As public outrage has erupted over a 500 percent price increase for life-saving EpiPens and a $1,000-per-pill cost for the most effective hepatitis C treatment, the pharmaceutical industry appears to be beyond shame.
Even the price of generic drugs is skyrocketing; nearly 400 had increases of more than 1,000 percent the past seven years.
Transparency is not enough. It’s long past time to cut drug prices to rein in an arrogant drug cartel that will always put its profits above public health and safety.
Only one answer is available today – voting “yes” on Proposition 61.
Never miss a local story.
Nurses see the fallout every day. Families who cannot afford the medications their children need face giving up other basics. We see diabetic patients in the hospital with elevated blood glucose levels because they couldn’t afford medication. And we see patients with hypertension who can’t afford their medications and are in crisis.
We pay by far the highest drug prices in the world, even though much of the research is not done by the drug companies but subsidized by taxpayers and conducted at public universities.
Why are we different? Big Pharma has spent $3.4 billion in federal lobbying since 1998, more than any other industry, to intimidate lawmakers and block any reforms. Our elected leaders are unable or unwilling to end pharmaceutical giants’ predatory pricing practices.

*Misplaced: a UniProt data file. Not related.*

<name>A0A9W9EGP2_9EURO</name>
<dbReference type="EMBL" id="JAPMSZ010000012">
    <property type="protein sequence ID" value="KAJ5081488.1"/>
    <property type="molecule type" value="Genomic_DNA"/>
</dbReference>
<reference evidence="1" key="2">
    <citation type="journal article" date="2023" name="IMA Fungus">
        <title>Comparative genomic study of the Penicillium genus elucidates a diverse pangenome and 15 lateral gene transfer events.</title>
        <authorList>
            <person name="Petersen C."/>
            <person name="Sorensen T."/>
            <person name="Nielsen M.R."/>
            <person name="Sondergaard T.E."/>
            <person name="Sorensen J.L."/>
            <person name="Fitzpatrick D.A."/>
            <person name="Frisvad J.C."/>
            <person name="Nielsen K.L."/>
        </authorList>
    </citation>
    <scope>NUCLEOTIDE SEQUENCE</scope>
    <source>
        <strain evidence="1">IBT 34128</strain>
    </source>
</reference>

A modest California bill, Senate Bill 1010, would have simply required more notice of price hikes is the latest example. Yet, as a Sacramento Bee editorial explained, “the Legislature, shamelessly caving to Big Pharma’s money and lobbyists, maimed and then killed it.”
A similar fate has befallen every initiative in Congress, notably efforts to permit Medicare to negotiate bulk discount rates from Big Pharma, as Canada and other industrial countries have done.
One agency that does have that power is the Department of Veterans Affairs. That’s why Proposition 61 has adopted the common-sense approach of barring state agencies from paying more for prescription drugs than the prices paid by the VA, up to 40 percent less than paid by Medicare. It works for veterans, and will work for the rest of us.
To rub salt in the wound, our out-of-pocket costs for swollen drug charges goes into Big Pharma’s $90 million war chest to fight Proposition 61.
Drug company arguments boil down to a scare tactic, threatening to raise the prices for needed medications even more if Proposition 61 passes. But federal law caps the amount veterans can pay, and they’d need major insurers to agree to other ransom-like price hikes.
We can’t count on our lawmakers to act, but the people can. For our children, for our families, let’s tell Big Pharma, we’ve had enough.
Kathy Dennis is a Sacramento registered nurse and board member of the California Nurses Association who wrote this viewpoint on behalf of the Yes on Proposition 61 campaign. She can be contacted at email@example.com.